Friday, 24 May 2024.

Top 5 This Week

Related News

The Story Of Prince Nico Mbarga (Sweet Mother I No Go Forget You)

Prince Nico Mbarga (born Nicholas Mbarga or Nico Mbarga) as he was fondly called made a living by playing music every Sunday night at Onitsha Plaza Hotel, though not many knew this story. There is probably no street or building named after him. And when Nigerians list the legends of this country, Nico’s name doesn’t make the cut. But on the board of the most sold singles in the world (1998) – where Elton John’s Candle In The Wind, Celine Dion’s My Heart Goes On, etc., were captured – only one African, with over 13 million copies sold, made the list. And that was Nico Mbarga.

You see, Nico was the child of a Cameroonian father and a Nigerian woman from Mbembe (Obubra LGA, Cross Rivers State.)

The Story Of Prince Nico Mbarga (Sweet Mother I No Go Forget You)

He was born on 1st January 1950 in Abikiliki, present-day Ebonyi State and raised in Ikom – present-day Cross River State. He started fishing as a boy, and his father, who sawed timber, was a nice man. He bought his boy a secondhand Philip Radio, and the boy became addicted to highlife music. He couldn’t stop listening to Bobby Benson’s ‘Taxi Driver.’ But the death of his father when he was still too tender made his mother, a peasant farmer, the sole breadwinner.

The mother suffered a lot, but the boy wasn’t a prodigal. He moved from one bar to the other doing what he loved – singing. Sometimes he got a little pay, others didn’t pay at all. In his 17th year, the Nigerian–Biafra war broke out. And while his mother stayed back in Nigeria, Nico found his way to Mamfe – Cameroon. That’s where he met Lucy. Both lovers were so poor they couldn’t afford a pot of boiling water. But Lucy married Nico anyway.

The Story Of Prince Nico Mbarga (Sweet Mother I No Go Forget You)

In 1970, the Biafran Nigeria War come to an end, and Nico and Lucy without a penny to their names, or passports traverse “the bush way” to make it back to Nigeria, settling in Onitsha, a trading town on the Niger River. And why the choice of the town Onitsha?

Onitsha was booming, literally. And it was there that God blessed Nico. He became a darling of the town. He built a band named Rocafil Jazz. There, EMI – a record company, signed Nico and Rocafil Jazz. In 1971, Nico released his first song, ‘I No Go Marry My Papa’ – inspired by his wife, Lucy. The song helped him to build his brand, and he remembered that there was one song that was in his memory. The words were: ‘Sweet Mother, I no go forget you, for this suffer you suffer for me…’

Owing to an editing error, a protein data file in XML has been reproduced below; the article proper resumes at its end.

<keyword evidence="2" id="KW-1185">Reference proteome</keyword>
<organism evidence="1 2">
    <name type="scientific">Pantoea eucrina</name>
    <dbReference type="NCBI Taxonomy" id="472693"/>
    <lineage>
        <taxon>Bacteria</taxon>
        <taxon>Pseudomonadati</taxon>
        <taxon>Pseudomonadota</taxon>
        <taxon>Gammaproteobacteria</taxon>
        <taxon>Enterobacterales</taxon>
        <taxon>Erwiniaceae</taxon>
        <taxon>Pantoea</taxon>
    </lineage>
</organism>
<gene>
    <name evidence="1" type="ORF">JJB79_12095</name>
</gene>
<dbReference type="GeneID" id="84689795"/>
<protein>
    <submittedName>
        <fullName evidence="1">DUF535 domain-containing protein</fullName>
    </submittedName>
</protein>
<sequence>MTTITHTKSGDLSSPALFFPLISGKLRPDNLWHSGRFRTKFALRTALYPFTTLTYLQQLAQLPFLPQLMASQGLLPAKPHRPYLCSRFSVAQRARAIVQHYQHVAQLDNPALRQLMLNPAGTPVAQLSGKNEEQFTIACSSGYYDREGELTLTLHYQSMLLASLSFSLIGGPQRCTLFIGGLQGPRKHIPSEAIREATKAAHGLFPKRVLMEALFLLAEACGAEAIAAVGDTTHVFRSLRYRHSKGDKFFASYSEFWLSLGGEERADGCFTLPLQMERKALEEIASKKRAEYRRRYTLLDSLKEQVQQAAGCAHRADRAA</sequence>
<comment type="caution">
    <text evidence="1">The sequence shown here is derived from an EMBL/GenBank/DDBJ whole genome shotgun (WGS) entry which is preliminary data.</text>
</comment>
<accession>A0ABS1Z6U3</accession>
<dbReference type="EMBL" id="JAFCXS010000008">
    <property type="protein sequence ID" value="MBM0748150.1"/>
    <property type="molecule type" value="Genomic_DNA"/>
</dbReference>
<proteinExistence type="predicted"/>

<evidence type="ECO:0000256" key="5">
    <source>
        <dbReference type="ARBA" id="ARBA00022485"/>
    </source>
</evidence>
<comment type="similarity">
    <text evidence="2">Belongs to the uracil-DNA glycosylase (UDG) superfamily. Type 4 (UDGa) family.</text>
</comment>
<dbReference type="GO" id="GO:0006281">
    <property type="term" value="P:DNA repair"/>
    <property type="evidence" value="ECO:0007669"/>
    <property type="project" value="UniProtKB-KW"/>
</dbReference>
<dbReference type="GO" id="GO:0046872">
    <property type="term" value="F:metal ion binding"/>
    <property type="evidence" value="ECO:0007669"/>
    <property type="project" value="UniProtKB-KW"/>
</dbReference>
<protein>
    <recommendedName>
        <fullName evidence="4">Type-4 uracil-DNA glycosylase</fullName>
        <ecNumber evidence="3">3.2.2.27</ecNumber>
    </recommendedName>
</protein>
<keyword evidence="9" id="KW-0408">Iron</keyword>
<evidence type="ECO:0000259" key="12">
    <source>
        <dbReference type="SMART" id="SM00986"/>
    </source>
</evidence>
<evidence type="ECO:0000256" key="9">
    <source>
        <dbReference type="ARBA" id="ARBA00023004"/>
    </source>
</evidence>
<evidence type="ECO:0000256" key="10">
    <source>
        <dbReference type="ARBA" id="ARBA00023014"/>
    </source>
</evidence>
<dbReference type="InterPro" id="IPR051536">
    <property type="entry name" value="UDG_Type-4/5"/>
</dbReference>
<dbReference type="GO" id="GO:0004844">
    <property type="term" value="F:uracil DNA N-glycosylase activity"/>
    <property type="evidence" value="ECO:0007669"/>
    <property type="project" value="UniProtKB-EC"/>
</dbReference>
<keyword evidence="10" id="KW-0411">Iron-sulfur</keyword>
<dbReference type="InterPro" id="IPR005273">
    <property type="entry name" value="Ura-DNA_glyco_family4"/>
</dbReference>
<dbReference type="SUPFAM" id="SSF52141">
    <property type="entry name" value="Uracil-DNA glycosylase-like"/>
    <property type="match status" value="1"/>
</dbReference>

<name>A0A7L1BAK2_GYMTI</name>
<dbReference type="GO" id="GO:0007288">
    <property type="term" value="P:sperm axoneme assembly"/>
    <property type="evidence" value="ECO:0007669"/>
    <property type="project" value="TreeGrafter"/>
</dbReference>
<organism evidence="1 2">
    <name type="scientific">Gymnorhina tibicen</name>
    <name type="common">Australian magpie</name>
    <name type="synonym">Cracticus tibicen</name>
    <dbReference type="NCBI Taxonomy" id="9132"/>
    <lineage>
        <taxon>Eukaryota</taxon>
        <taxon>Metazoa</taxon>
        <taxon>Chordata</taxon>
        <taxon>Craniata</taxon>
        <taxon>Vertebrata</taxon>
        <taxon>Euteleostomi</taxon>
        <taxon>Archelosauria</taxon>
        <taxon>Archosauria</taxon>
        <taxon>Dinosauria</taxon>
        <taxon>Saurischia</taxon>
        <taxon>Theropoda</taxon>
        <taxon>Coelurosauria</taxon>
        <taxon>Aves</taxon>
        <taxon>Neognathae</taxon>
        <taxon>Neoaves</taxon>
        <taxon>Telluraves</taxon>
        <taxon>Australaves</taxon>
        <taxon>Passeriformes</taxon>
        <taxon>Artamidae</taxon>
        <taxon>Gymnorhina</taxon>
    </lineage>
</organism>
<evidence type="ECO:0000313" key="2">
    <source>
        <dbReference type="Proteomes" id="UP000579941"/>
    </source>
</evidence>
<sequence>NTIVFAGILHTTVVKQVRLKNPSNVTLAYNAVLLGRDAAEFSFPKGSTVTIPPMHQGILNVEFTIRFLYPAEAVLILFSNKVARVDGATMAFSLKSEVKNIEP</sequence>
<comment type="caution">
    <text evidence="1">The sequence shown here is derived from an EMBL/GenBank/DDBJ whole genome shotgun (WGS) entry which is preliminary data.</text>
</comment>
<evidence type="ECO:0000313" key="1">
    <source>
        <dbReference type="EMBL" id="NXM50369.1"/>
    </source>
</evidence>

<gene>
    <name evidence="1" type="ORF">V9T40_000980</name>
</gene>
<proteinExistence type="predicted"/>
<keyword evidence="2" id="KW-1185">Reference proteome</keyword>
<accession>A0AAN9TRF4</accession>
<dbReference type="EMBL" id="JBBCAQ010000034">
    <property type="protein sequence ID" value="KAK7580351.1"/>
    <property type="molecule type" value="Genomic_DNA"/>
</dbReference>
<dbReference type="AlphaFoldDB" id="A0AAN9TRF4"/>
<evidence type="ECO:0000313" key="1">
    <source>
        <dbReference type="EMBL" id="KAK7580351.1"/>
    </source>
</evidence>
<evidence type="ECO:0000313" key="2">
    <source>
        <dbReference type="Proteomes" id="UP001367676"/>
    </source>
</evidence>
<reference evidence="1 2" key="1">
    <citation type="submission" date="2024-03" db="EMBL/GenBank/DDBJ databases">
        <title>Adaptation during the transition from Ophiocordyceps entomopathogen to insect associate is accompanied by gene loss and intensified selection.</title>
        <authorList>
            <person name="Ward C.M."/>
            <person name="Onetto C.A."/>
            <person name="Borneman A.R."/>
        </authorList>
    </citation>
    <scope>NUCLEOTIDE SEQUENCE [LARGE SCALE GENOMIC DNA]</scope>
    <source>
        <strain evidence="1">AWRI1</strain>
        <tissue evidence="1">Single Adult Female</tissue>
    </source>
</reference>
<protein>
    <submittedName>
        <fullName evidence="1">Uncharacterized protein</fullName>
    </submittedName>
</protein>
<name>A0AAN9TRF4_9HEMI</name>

The Story Of Prince Nico Mbarga (Sweet Mother I No Go Forget You)

But the EMI record that liked the song initially later thought that it was childish and didn’t produce it. But Sweet Mother wasn’t just a song to Nico; it was his life, his autobiography. So, wherever he went with his band, he sang the song. It was while he was singing the song at a joint that an Onitsha Independent Record owner, Romanus Okonkwo of Rogers All-Star, heard the song, and that encounter led to Nico breaking off from EMI.

Romanus Okonkwo would produce ‘Sweet Mother’ and release it through his fledging label. It was an instant hit. The story had it that the song became an anthem. It got every Nigerian to their feet, belting ‘Sweet Mother’ at the top of their lungs.

The Story Of Prince Nico Mbarga (Sweet Mother I No Go Forget You)

The song took them to Ghana, Togo, Kenya. Nico became larger than the Nigerian Market. They even went on a London Tour. But you see, the fame and money as recorded came too fast for Rocafil Jazz. The band fell apart, made up, then folded up and never made any music together again.

But in Rocafil’s prime and the years thereafter “Sweet Mother”, with the bite of pirated copies sold more than 13 million copies. Yes, Prince Nico Mbarga’s “Sweet Mother” has sold more copies than “Macarena.” And even The Beatles’ “I Want to Hold Your Hand.”

The Story Of Prince Nico Mbarga (Sweet Mother I No Go Forget You)

But the story has not ended of what became of Prince Nico Mbarga and his sweet Mother. According to David Zabinsky in his articles on the life and time of Prince Nico Mbargas noted that Nico on his way to Ikom probably to see ‘Sweet Mother,’ his biological mother, Nico’s car ran out of petrol and had some mechanical issues. So he hailed down an okada, a local motorcycle. But while on top, an accident sent Nico flying while trying to buy spare parts for his car along the ever-busy Mayne Avenue Road in Calabar. He hit his head badly. Nico died two weeks later in the hospital on 24th June 1997 in Calabar, present-day Cross River State.

Never able to play “Sweet Mother” one last time. Or say goodbye to his mother.

Back in Ikom, when Nico’s mother now elderly heard the news, she fell in shock. She’d never get back up, either. She died shortly after.

Nico Mbarga was survived by 10 surviving children; Nico, Descrow, Estelle, Slimphilz, Pauline, Joan, Lillian, Lucy, Lionel, and Nicoline. In 2011, Pauline, one of his children passed on following a brief illness making nine remaining children. Among the nine Mbarga’s surviving children, only Nico, Descrow, Estelle and Slimphilz are actively involved in music and working to promote their late father’s ‘panco’ style of music. Joan, Lillian, Lucy, Lionel, and Nicoline are said to be either currently engaged in doing business or working white-collar jobs at the Nigerian Civil Service Commission.

Watch “Sweet Mother” by Prince Nico Mbarga below…

Watch “My Pikin” by Prince Mbarga belowBelow …

Nsan Ndoma-Neji
Nsan Ndoma-Neji
Nsan Ndoma-Neji is a conventional journalist whose career started as a student in a Cross River University.

Latest News